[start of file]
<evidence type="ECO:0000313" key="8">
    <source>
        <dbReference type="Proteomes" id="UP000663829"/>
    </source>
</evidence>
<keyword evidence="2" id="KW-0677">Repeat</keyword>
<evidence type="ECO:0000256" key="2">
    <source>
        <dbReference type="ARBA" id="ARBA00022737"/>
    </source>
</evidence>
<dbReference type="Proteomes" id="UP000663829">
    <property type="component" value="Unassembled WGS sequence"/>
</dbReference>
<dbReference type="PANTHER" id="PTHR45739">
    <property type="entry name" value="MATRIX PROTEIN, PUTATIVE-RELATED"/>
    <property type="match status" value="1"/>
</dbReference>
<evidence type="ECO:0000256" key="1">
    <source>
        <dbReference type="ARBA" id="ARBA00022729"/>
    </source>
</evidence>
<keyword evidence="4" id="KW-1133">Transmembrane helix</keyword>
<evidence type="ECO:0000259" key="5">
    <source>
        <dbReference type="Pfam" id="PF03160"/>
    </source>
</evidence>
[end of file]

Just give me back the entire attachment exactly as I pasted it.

<evidence type="ECO:0000313" key="8">
    <source>
        <dbReference type="Proteomes" id="UP000663829"/>
    </source>
</evidence>
<keyword evidence="2" id="KW-0677">Repeat</keyword>
<evidence type="ECO:0000256" key="2">
    <source>
        <dbReference type="ARBA" id="ARBA00022737"/>
    </source>
</evidence>
<dbReference type="Proteomes" id="UP000663829">
    <property type="component" value="Unassembled WGS sequence"/>
</dbReference>
<dbReference type="PANTHER" id="PTHR45739">
    <property type="entry name" value="MATRIX PROTEIN, PUTATIVE-RELATED"/>
    <property type="match status" value="1"/>
</dbReference>
<evidence type="ECO:0000256" key="1">
    <source>
        <dbReference type="ARBA" id="ARBA00022729"/>
    </source>
</evidence>
<keyword evidence="4" id="KW-1133">Transmembrane helix</keyword>
<evidence type="ECO:0000259" key="5">
    <source>
        <dbReference type="Pfam" id="PF03160"/>
    </source>
</evidence>